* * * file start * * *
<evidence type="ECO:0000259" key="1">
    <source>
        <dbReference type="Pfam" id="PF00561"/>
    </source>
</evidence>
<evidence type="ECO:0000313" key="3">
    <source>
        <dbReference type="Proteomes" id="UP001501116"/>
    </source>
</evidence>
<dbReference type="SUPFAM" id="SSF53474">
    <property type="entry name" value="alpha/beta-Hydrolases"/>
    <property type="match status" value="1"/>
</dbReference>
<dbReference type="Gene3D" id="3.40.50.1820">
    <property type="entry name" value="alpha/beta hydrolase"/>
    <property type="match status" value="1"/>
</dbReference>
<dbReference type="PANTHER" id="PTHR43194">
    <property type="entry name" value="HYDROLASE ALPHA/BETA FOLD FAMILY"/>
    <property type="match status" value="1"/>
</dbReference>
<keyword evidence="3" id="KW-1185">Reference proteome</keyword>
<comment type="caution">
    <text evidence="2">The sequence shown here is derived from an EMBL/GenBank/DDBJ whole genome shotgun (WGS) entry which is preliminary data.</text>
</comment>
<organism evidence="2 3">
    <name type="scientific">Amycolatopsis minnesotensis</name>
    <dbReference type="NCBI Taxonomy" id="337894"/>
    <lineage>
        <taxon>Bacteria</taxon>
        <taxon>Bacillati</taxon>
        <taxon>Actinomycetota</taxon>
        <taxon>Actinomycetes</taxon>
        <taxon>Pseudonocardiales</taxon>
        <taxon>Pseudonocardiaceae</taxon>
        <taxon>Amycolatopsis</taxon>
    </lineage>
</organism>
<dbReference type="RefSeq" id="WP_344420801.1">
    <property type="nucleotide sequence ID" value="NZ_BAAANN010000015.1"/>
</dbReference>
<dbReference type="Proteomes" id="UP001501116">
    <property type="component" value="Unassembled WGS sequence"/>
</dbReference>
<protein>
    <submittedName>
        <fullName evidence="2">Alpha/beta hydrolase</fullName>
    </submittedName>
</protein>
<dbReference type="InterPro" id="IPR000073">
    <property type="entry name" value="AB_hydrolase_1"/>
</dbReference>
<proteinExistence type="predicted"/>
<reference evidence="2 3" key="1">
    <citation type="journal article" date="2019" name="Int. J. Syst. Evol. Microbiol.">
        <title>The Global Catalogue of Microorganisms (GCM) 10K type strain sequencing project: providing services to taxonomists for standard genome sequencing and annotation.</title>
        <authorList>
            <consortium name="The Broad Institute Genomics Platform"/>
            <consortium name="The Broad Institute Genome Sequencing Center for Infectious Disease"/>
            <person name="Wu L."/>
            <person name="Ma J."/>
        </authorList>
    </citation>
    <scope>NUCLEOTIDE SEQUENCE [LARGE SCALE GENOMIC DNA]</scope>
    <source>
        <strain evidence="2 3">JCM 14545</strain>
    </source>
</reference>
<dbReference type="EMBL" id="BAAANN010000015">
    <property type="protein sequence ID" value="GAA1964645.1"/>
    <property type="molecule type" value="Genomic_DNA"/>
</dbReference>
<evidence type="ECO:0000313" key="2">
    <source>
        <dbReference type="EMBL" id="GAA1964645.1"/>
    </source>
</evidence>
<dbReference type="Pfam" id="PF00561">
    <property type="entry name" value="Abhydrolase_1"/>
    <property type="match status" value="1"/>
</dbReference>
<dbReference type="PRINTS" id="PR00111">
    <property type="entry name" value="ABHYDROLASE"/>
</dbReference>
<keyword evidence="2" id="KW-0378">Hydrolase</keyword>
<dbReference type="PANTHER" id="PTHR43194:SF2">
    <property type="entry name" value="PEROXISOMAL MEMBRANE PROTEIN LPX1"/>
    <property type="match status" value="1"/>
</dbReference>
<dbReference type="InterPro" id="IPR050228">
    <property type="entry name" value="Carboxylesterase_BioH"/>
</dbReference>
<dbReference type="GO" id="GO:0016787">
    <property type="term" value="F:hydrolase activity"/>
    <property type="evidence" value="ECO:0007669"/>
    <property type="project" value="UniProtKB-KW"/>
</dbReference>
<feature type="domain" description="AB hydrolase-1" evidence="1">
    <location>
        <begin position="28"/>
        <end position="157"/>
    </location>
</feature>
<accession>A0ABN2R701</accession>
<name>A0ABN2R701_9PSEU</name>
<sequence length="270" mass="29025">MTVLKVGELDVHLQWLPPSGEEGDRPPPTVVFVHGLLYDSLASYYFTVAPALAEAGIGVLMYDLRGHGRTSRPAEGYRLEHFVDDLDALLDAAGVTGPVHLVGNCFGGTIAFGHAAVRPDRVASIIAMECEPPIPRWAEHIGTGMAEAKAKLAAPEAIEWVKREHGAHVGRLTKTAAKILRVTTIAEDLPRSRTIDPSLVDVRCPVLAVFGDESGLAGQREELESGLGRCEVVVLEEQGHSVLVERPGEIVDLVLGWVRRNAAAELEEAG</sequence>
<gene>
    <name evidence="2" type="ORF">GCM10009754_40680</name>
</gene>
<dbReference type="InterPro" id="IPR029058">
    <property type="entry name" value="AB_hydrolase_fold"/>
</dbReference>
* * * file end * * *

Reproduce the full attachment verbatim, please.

<evidence type="ECO:0000259" key="1">
    <source>
        <dbReference type="Pfam" id="PF00561"/>
    </source>
</evidence>
<evidence type="ECO:0000313" key="3">
    <source>
        <dbReference type="Proteomes" id="UP001501116"/>
    </source>
</evidence>
<dbReference type="SUPFAM" id="SSF53474">
    <property type="entry name" value="alpha/beta-Hydrolases"/>
    <property type="match status" value="1"/>
</dbReference>
<dbReference type="Gene3D" id="3.40.50.1820">
    <property type="entry name" value="alpha/beta hydrolase"/>
    <property type="match status" value="1"/>
</dbReference>
<dbReference type="PANTHER" id="PTHR43194">
    <property type="entry name" value="HYDROLASE ALPHA/BETA FOLD FAMILY"/>
    <property type="match status" value="1"/>
</dbReference>
<keyword evidence="3" id="KW-1185">Reference proteome</keyword>
<comment type="caution">
    <text evidence="2">The sequence shown here is derived from an EMBL/GenBank/DDBJ whole genome shotgun (WGS) entry which is preliminary data.</text>
</comment>
<organism evidence="2 3">
    <name type="scientific">Amycolatopsis minnesotensis</name>
    <dbReference type="NCBI Taxonomy" id="337894"/>
    <lineage>
        <taxon>Bacteria</taxon>
        <taxon>Bacillati</taxon>
        <taxon>Actinomycetota</taxon>
        <taxon>Actinomycetes</taxon>
        <taxon>Pseudonocardiales</taxon>
        <taxon>Pseudonocardiaceae</taxon>
        <taxon>Amycolatopsis</taxon>
    </lineage>
</organism>
<dbReference type="RefSeq" id="WP_344420801.1">
    <property type="nucleotide sequence ID" value="NZ_BAAANN010000015.1"/>
</dbReference>
<dbReference type="Proteomes" id="UP001501116">
    <property type="component" value="Unassembled WGS sequence"/>
</dbReference>
<protein>
    <submittedName>
        <fullName evidence="2">Alpha/beta hydrolase</fullName>
    </submittedName>
</protein>
<dbReference type="InterPro" id="IPR000073">
    <property type="entry name" value="AB_hydrolase_1"/>
</dbReference>
<proteinExistence type="predicted"/>
<reference evidence="2 3" key="1">
    <citation type="journal article" date="2019" name="Int. J. Syst. Evol. Microbiol.">
        <title>The Global Catalogue of Microorganisms (GCM) 10K type strain sequencing project: providing services to taxonomists for standard genome sequencing and annotation.</title>
        <authorList>
            <consortium name="The Broad Institute Genomics Platform"/>
            <consortium name="The Broad Institute Genome Sequencing Center for Infectious Disease"/>
            <person name="Wu L."/>
            <person name="Ma J."/>
        </authorList>
    </citation>
    <scope>NUCLEOTIDE SEQUENCE [LARGE SCALE GENOMIC DNA]</scope>
    <source>
        <strain evidence="2 3">JCM 14545</strain>
    </source>
</reference>
<dbReference type="EMBL" id="BAAANN010000015">
    <property type="protein sequence ID" value="GAA1964645.1"/>
    <property type="molecule type" value="Genomic_DNA"/>
</dbReference>
<evidence type="ECO:0000313" key="2">
    <source>
        <dbReference type="EMBL" id="GAA1964645.1"/>
    </source>
</evidence>
<dbReference type="Pfam" id="PF00561">
    <property type="entry name" value="Abhydrolase_1"/>
    <property type="match status" value="1"/>
</dbReference>
<dbReference type="PRINTS" id="PR00111">
    <property type="entry name" value="ABHYDROLASE"/>
</dbReference>
<keyword evidence="2" id="KW-0378">Hydrolase</keyword>
<dbReference type="PANTHER" id="PTHR43194:SF2">
    <property type="entry name" value="PEROXISOMAL MEMBRANE PROTEIN LPX1"/>
    <property type="match status" value="1"/>
</dbReference>
<dbReference type="InterPro" id="IPR050228">
    <property type="entry name" value="Carboxylesterase_BioH"/>
</dbReference>
<dbReference type="GO" id="GO:0016787">
    <property type="term" value="F:hydrolase activity"/>
    <property type="evidence" value="ECO:0007669"/>
    <property type="project" value="UniProtKB-KW"/>
</dbReference>
<feature type="domain" description="AB hydrolase-1" evidence="1">
    <location>
        <begin position="28"/>
        <end position="157"/>
    </location>
</feature>
<accession>A0ABN2R701</accession>
<name>A0ABN2R701_9PSEU</name>
<sequence length="270" mass="29025">MTVLKVGELDVHLQWLPPSGEEGDRPPPTVVFVHGLLYDSLASYYFTVAPALAEAGIGVLMYDLRGHGRTSRPAEGYRLEHFVDDLDALLDAAGVTGPVHLVGNCFGGTIAFGHAAVRPDRVASIIAMECEPPIPRWAEHIGTGMAEAKAKLAAPEAIEWVKREHGAHVGRLTKTAAKILRVTTIAEDLPRSRTIDPSLVDVRCPVLAVFGDESGLAGQREELESGLGRCEVVVLEEQGHSVLVERPGEIVDLVLGWVRRNAAAELEEAG</sequence>
<gene>
    <name evidence="2" type="ORF">GCM10009754_40680</name>
</gene>
<dbReference type="InterPro" id="IPR029058">
    <property type="entry name" value="AB_hydrolase_fold"/>
</dbReference>